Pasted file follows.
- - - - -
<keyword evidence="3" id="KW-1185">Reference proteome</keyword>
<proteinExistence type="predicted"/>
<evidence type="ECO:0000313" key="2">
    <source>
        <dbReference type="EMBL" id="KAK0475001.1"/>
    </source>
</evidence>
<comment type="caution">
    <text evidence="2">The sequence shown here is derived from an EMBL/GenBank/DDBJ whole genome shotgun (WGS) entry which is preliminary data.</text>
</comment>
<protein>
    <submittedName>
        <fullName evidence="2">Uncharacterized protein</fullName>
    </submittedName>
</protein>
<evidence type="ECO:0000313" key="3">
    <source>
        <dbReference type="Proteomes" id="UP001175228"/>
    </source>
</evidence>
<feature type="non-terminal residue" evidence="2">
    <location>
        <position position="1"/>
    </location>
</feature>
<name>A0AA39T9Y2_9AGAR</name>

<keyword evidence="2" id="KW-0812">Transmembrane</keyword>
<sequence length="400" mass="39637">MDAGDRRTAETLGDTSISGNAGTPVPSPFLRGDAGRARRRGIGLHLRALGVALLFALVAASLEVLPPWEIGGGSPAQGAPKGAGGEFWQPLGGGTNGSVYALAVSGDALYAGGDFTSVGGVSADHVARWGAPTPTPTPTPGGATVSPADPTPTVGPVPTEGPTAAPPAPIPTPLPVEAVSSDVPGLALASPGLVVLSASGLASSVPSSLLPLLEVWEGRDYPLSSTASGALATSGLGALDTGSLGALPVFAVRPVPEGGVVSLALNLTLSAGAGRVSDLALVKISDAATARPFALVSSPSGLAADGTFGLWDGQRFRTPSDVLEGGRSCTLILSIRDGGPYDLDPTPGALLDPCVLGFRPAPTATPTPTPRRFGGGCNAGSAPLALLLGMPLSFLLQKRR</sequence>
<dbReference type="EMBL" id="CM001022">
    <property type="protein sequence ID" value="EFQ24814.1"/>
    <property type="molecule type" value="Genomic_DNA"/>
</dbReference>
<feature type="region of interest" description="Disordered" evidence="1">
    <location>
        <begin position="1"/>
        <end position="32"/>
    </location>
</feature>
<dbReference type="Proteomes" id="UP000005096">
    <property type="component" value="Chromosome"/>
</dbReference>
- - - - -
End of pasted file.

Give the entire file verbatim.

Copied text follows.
<keyword evidence="3" id="KW-1185">Reference proteome</keyword>
<proteinExistence type="predicted"/>
<evidence type="ECO:0000313" key="2">
    <source>
        <dbReference type="EMBL" id="KAK0475001.1"/>
    </source>
</evidence>
<comment type="caution">
    <text evidence="2">The sequence shown here is derived from an EMBL/GenBank/DDBJ whole genome shotgun (WGS) entry which is preliminary data.</text>
</comment>
<protein>
    <submittedName>
        <fullName evidence="2">Uncharacterized protein</fullName>
    </submittedName>
</protein>
<evidence type="ECO:0000313" key="3">
    <source>
        <dbReference type="Proteomes" id="UP001175228"/>
    </source>
</evidence>
<feature type="non-terminal residue" evidence="2">
    <location>
        <position position="1"/>
    </location>
</feature>
<name>A0AA39T9Y2_9AGAR</name>

<keyword evidence="2" id="KW-0812">Transmembrane</keyword>
<sequence length="400" mass="39637">MDAGDRRTAETLGDTSISGNAGTPVPSPFLRGDAGRARRRGIGLHLRALGVALLFALVAASLEVLPPWEIGGGSPAQGAPKGAGGEFWQPLGGGTNGSVYALAVSGDALYAGGDFTSVGGVSADHVARWGAPTPTPTPTPGGATVSPADPTPTVGPVPTEGPTAAPPAPIPTPLPVEAVSSDVPGLALASPGLVVLSASGLASSVPSSLLPLLEVWEGRDYPLSSTASGALATSGLGALDTGSLGALPVFAVRPVPEGGVVSLALNLTLSAGAGRVSDLALVKISDAATARPFALVSSPSGLAADGTFGLWDGQRFRTPSDVLEGGRSCTLILSIRDGGPYDLDPTPGALLDPCVLGFRPAPTATPTPTPRRFGGGCNAGSAPLALLLGMPLSFLLQKRR</sequence>
<dbReference type="EMBL" id="CM001022">
    <property type="protein sequence ID" value="EFQ24814.1"/>
    <property type="molecule type" value="Genomic_DNA"/>
</dbReference>
<feature type="region of interest" description="Disordered" evidence="1">
    <location>
        <begin position="1"/>
        <end position="32"/>
    </location>
</feature>
<dbReference type="Proteomes" id="UP000005096">
    <property type="component" value="Chromosome"/>
</dbReference>